Ahead of the historic United Nations General Assembly (UNGA ), which will host three high-level meetings on strengthening pandemic preparedness and response, delivering universal health coverage and ending TB, from September 20-22, the hope is that world leaders will reaffirm their commitment to delivering UHC by 2030 and invest more in health, including TB, says Prof Madhukar Pai, one of the top Lancet Commissioners and Associated Director, McGill International TB Centre.
“We must remember that every US$1 invested in TB yields US$46 in benefits. So, whatever India invests in TB will yield massive returns, both in terms of lives saved and future costs averted,” Prof Pai told The Indian Express in an exclusive interview.
This is a historic UNGA, with 3 high-level meetings. What is anticipated at the meet and what concerns will be raised?
This year’s UNGA will host three high-level meetings, on strengthening pandemic preparedness and response, delivering universal health coverage (UHC) and ending tuberculosis. The hope is that world leaders will reaffirm their commitment to delivering UHC by 2030 and invest more in health, including TB. There is also hope that all countries will agree on a pandemic treaty that is based on equity, fairness and transparency.
The biggest concern is that many countries are already cutting on health, and that virtually no new commitments or investments will be forthcoming.
Also, the pandemic treaty has been watered down to general statements and platitudes, with no real strong commitment to equitable sharing of technologies, transparency or accountability.
If this is not addressed, the world is doomed to repeat the same mistakes as the Covid pandemic: despite the global crisis, we saw that rich nations chose to hoard millions of vaccines and let them expire, rather than donate in a timely manner and save lives. We also saw rich nations actively block the TRIPS waiver. Relying on the generosity of rich countries or Big Pharma is a futile, even dangerous option.
As per reports the world is not on track to achieve health targets by 2030. Where does India stand on this score?
At the half-way mark (to 2030), the Sustainable Development Goals (SDGs) progress report paints a very scary picture. The SDGs are in peril. Among the key targets, a mere 15% are on track to be achieved by 2030. Nearly half of the targets that can be assessed show moderate or severe deviations from the desired trajectory. Furthermore, over one-third of these targets have experienced no progress or, even worse, have regressed below the 2015 baseline.
According to a recent study, India is not On-Target for 19 of the 33 SDGs indicators. The critical Off-Target indicators include Access to Basic Services, Wasting and Overweight Children, Anaemia, Child Marriage, Partner Violence, Tobacco Use, and Modern Contraceptive Use.
Health-enhancing and life saving interventions are out of reach for millions. Out-of-pocket spending on health has pushed several into poverty, as per reports. What needs to be done?
The entire global health security and pandemic preparedness agenda is tightly controlled by high-income nations and organizations based in the Global North.
It is time for Global South countries to claim the seat they have historically been denied at the global health decision-making table. It is time to abandon the charity, saviorism model of global health, and demand for a model that is rooted in justice, equity, human rights, and self-determination.
This means Global South countries must build their own infrastructure, make their own vaccines, medicines and other products, and be self-reliant. I am glad India is leading the way on this agenda (as seen during the recent G20 meeting), and has inspired other Global South countries. UHC means that all people have access to the full range of quality health services they need, without financial hardship.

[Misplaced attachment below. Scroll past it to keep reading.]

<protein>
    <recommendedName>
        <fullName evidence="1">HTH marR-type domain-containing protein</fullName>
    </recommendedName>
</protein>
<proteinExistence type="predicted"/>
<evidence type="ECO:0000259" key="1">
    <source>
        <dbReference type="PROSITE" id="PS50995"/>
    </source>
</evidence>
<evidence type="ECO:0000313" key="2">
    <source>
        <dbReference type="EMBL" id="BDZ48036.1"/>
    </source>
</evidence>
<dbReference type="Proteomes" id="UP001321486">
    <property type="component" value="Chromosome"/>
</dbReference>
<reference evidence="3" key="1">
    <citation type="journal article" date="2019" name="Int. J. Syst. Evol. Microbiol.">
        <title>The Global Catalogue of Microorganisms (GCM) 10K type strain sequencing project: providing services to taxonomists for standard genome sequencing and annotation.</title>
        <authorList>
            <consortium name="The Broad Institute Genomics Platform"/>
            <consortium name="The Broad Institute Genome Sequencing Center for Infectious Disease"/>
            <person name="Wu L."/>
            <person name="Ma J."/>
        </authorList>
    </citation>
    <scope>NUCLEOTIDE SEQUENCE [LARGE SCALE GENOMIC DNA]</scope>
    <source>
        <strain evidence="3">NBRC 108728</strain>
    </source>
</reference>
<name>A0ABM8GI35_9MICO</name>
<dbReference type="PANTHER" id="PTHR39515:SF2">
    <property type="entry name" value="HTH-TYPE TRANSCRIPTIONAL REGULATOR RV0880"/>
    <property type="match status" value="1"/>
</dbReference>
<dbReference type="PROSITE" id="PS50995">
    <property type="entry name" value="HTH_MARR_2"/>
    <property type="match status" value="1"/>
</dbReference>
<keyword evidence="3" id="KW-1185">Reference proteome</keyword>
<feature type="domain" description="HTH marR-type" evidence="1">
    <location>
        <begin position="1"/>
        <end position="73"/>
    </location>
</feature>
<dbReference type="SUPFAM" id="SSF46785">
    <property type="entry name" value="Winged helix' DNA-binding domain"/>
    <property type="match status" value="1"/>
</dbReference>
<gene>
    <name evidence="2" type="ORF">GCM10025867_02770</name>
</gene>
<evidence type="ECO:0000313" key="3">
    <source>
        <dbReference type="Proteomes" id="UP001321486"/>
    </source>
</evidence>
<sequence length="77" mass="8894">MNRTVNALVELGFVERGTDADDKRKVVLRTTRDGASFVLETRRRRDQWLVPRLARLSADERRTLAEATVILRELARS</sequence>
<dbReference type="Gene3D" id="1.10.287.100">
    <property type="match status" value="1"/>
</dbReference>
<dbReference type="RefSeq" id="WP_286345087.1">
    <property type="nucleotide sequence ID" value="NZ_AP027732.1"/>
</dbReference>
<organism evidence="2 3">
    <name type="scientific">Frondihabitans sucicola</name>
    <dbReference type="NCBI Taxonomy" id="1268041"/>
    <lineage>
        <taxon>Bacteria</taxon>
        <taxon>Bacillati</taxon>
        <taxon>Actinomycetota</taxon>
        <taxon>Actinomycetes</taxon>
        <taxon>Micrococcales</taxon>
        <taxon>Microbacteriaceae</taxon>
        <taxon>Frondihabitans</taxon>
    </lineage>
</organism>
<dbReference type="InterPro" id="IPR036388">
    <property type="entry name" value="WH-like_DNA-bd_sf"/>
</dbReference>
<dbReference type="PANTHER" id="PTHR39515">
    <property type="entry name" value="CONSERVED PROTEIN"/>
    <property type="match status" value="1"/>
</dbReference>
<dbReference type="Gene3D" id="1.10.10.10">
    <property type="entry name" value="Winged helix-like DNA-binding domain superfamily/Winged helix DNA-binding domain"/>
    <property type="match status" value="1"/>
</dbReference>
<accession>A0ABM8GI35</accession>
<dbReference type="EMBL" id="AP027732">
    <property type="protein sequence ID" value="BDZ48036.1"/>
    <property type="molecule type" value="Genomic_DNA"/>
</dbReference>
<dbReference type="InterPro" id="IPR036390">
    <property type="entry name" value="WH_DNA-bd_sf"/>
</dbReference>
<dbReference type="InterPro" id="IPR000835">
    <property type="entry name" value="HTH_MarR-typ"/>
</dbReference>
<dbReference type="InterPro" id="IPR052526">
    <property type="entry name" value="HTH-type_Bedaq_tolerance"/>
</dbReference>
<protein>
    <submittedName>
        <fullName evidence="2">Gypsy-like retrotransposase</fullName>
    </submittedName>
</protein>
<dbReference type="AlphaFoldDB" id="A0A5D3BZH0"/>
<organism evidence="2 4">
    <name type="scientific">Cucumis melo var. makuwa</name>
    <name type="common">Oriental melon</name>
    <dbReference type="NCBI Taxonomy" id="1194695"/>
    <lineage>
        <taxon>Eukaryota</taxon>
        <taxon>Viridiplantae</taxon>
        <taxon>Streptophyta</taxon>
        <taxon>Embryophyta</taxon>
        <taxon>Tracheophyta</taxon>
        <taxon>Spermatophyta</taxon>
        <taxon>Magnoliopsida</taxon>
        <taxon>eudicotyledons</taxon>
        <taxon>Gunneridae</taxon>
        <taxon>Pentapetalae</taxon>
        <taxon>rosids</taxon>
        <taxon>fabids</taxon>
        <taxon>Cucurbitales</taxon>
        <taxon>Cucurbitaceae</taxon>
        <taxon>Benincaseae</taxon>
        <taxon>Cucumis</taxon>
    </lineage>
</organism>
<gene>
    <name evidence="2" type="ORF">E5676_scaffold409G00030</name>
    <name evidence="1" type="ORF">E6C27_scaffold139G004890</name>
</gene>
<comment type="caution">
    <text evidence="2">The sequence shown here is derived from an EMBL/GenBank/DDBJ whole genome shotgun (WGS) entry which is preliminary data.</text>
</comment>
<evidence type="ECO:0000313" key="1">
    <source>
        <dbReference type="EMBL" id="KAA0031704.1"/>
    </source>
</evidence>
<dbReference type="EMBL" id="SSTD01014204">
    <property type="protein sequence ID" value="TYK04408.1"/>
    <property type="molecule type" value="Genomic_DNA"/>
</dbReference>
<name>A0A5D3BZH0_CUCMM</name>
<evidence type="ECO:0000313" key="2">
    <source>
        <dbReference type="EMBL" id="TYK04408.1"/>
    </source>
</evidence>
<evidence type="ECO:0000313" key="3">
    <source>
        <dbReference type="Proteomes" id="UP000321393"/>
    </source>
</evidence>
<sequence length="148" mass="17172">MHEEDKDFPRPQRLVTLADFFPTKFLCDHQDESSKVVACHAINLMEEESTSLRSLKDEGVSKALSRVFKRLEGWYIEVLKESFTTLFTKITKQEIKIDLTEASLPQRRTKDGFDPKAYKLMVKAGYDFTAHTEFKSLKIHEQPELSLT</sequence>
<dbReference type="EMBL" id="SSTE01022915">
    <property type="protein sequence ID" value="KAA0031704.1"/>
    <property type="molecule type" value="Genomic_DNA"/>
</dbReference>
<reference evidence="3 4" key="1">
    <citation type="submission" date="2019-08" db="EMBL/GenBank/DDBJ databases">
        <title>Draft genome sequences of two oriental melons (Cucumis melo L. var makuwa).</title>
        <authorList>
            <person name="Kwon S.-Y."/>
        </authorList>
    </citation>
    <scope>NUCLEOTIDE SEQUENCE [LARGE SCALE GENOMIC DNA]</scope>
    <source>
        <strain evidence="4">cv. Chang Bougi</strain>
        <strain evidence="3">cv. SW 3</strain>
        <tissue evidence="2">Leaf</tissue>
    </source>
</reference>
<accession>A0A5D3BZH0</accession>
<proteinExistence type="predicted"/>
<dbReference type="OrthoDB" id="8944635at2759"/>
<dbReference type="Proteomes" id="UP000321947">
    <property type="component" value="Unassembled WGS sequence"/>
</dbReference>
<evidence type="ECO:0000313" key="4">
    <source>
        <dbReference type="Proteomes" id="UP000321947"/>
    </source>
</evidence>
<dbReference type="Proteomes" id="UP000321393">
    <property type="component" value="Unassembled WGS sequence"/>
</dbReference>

If all countries invested adequately in health and UHC, then that is a genuine path towards protecting the poor from catastrophic health expenses. Sadly, most countries, including India, spend little on health. Even after the pandemic, our leaders have not learnt that health is indeed wealth. Without good health, economic growth is neither possible nor meaningful.
Lancet Commission on TB has made recommendations. What is most relevant and feasible for India?
India is still reliant on old technologies such as smear microscopy for TB detection, instead of rapid molecular testing that is recommended by WHO. Of the many recommendations by the Lancet TB Commission, I genuinely believe India is more than ready to replace old tools like smear microscopy with rapid molecular tests. This is a low-hanging fruit. India can also adopt shorter drug regimens and scale them quickly.
The most important thing is to learn from the RATIONS trial in India, and provide food to people with TB and their families. The trial showed that food works like a vaccine, and cuts the risk of household members developing TB. An early weight gain in the first two months was associated with 60% lower risk of TB mortality.
The other benefits were higher treatment success and better weight gain. I am hoping the Indian government, which funded the RATIONS trial, would act on the findings and make sure people with TB get food supplements. It may be easiest to do this via India’s vast PDS system (rations shops).
Using existing PDS channels to provide extra food rations to people with TB, and expanding the menu to include proteins such as pulses and millets, could be very impactful. This could also have positive effects on other diseases such as diabetes.
“We must remember that every US$1 invested in TB yields US$46 in benefits. So, whatever India invests in TB will yield massive returns, both in terms of lives saved and future costs averted,” the Professor said.
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